Investing for Moms – Top 3 Things to help you start investing in the stock market

I’m convinced the investment community purposely tries to make investing intimidating. Unfamiliar terms, fancy charts and numbers thrown around to confuse us. But in reality, investing isn’t all that difficult and if you’re a mom raising children, I put my personal guarantee that child birth was more scary and painful.

I believe everyone should be able to invest in the stock market without fear of the unknown. Really, what makes investing intimidating is the notion that you have to understand complicated business processes and math formulas. However, if you can shop on Amazon (and enjoy it!), you can purchase stocks. Did you sign up for Huggies “Subscribe and Save” on Amazon to have diapers automatically delivered to your house every month? What if I told you that investing can be just as easy and you can have your account automatically do some of it for you? (learn more about DRIP) See, it’s really not that scary!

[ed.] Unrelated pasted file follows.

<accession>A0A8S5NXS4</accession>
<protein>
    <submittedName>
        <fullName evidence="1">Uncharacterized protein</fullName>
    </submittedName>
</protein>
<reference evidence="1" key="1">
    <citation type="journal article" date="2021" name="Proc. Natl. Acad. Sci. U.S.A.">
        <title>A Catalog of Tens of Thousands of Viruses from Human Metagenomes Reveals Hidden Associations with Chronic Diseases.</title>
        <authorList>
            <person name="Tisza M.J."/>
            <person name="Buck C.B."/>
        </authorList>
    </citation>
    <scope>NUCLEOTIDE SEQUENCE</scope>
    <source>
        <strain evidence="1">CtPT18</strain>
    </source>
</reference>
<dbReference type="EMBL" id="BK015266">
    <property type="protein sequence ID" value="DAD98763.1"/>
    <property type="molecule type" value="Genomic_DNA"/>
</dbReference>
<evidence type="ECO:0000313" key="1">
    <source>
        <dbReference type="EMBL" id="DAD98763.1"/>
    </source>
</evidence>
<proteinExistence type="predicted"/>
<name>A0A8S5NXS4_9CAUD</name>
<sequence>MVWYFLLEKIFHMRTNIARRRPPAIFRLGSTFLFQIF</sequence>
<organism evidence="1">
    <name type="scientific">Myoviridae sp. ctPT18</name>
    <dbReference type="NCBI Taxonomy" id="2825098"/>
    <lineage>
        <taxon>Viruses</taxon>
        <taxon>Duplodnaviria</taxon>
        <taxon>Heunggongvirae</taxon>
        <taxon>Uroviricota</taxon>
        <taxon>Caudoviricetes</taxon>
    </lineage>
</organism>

I’ve complied three basic things that I believe will help you get started on your investing journey. Even if you are a seasoned investor, these three items should be reviewed periodically to ensure you are on the right track. Best of all – each investing term or description will be explained from a mom’s perspective!

  1. Determine if you want to do it yourself or pay someone else – Daycare vs. staying at home